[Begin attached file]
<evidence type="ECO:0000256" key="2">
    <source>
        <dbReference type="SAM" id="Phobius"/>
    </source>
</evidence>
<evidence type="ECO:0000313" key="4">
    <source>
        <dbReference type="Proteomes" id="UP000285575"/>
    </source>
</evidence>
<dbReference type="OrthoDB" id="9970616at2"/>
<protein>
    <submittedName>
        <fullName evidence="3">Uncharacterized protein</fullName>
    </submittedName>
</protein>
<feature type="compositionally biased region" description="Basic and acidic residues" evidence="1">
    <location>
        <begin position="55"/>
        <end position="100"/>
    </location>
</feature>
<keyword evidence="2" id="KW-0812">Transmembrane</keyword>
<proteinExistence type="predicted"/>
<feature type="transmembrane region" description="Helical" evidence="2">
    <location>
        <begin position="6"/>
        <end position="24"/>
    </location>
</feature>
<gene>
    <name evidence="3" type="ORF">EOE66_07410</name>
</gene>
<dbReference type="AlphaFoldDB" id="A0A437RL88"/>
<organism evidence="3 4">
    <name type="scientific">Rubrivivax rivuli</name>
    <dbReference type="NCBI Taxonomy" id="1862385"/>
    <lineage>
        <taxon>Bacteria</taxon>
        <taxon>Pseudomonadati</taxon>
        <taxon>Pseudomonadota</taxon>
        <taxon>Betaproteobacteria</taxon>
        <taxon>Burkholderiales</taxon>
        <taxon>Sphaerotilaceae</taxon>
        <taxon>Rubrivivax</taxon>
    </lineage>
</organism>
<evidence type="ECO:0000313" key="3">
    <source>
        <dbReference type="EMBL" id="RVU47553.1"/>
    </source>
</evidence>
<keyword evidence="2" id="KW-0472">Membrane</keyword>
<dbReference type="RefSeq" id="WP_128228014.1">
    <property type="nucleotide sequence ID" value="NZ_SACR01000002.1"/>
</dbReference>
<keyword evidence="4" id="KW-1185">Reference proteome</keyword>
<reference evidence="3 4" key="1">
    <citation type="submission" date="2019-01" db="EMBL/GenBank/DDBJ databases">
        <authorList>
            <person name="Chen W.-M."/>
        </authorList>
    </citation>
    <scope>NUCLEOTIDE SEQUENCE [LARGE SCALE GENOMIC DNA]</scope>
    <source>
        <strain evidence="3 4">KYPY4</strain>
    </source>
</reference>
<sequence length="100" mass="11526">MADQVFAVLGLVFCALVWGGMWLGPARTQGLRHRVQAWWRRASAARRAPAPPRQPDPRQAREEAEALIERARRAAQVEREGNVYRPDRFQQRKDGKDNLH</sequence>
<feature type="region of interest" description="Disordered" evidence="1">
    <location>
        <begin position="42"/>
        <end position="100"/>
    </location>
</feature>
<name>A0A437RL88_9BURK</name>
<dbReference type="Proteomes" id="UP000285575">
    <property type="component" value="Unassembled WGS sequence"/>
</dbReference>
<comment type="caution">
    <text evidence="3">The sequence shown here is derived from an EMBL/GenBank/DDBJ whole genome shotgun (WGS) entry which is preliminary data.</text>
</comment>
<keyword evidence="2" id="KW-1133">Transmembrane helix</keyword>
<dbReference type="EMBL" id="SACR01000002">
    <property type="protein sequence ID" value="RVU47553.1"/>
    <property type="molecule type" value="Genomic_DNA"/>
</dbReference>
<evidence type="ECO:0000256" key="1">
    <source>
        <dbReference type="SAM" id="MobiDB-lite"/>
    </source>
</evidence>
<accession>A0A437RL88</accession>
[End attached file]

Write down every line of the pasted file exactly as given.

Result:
<evidence type="ECO:0000256" key="2">
    <source>
        <dbReference type="SAM" id="Phobius"/>
    </source>
</evidence>
<evidence type="ECO:0000313" key="4">
    <source>
        <dbReference type="Proteomes" id="UP000285575"/>
    </source>
</evidence>
<dbReference type="OrthoDB" id="9970616at2"/>
<protein>
    <submittedName>
        <fullName evidence="3">Uncharacterized protein</fullName>
    </submittedName>
</protein>
<feature type="compositionally biased region" description="Basic and acidic residues" evidence="1">
    <location>
        <begin position="55"/>
        <end position="100"/>
    </location>
</feature>
<keyword evidence="2" id="KW-0812">Transmembrane</keyword>
<proteinExistence type="predicted"/>
<feature type="transmembrane region" description="Helical" evidence="2">
    <location>
        <begin position="6"/>
        <end position="24"/>
    </location>
</feature>
<gene>
    <name evidence="3" type="ORF">EOE66_07410</name>
</gene>
<dbReference type="AlphaFoldDB" id="A0A437RL88"/>
<organism evidence="3 4">
    <name type="scientific">Rubrivivax rivuli</name>
    <dbReference type="NCBI Taxonomy" id="1862385"/>
    <lineage>
        <taxon>Bacteria</taxon>
        <taxon>Pseudomonadati</taxon>
        <taxon>Pseudomonadota</taxon>
        <taxon>Betaproteobacteria</taxon>
        <taxon>Burkholderiales</taxon>
        <taxon>Sphaerotilaceae</taxon>
        <taxon>Rubrivivax</taxon>
    </lineage>
</organism>
<evidence type="ECO:0000313" key="3">
    <source>
        <dbReference type="EMBL" id="RVU47553.1"/>
    </source>
</evidence>
<keyword evidence="2" id="KW-0472">Membrane</keyword>
<dbReference type="RefSeq" id="WP_128228014.1">
    <property type="nucleotide sequence ID" value="NZ_SACR01000002.1"/>
</dbReference>
<keyword evidence="4" id="KW-1185">Reference proteome</keyword>
<reference evidence="3 4" key="1">
    <citation type="submission" date="2019-01" db="EMBL/GenBank/DDBJ databases">
        <authorList>
            <person name="Chen W.-M."/>
        </authorList>
    </citation>
    <scope>NUCLEOTIDE SEQUENCE [LARGE SCALE GENOMIC DNA]</scope>
    <source>
        <strain evidence="3 4">KYPY4</strain>
    </source>
</reference>
<sequence length="100" mass="11526">MADQVFAVLGLVFCALVWGGMWLGPARTQGLRHRVQAWWRRASAARRAPAPPRQPDPRQAREEAEALIERARRAAQVEREGNVYRPDRFQQRKDGKDNLH</sequence>
<feature type="region of interest" description="Disordered" evidence="1">
    <location>
        <begin position="42"/>
        <end position="100"/>
    </location>
</feature>
<name>A0A437RL88_9BURK</name>
<dbReference type="Proteomes" id="UP000285575">
    <property type="component" value="Unassembled WGS sequence"/>
</dbReference>
<comment type="caution">
    <text evidence="3">The sequence shown here is derived from an EMBL/GenBank/DDBJ whole genome shotgun (WGS) entry which is preliminary data.</text>
</comment>
<keyword evidence="2" id="KW-1133">Transmembrane helix</keyword>
<dbReference type="EMBL" id="SACR01000002">
    <property type="protein sequence ID" value="RVU47553.1"/>
    <property type="molecule type" value="Genomic_DNA"/>
</dbReference>
<evidence type="ECO:0000256" key="1">
    <source>
        <dbReference type="SAM" id="MobiDB-lite"/>
    </source>
</evidence>
<accession>A0A437RL88</accession>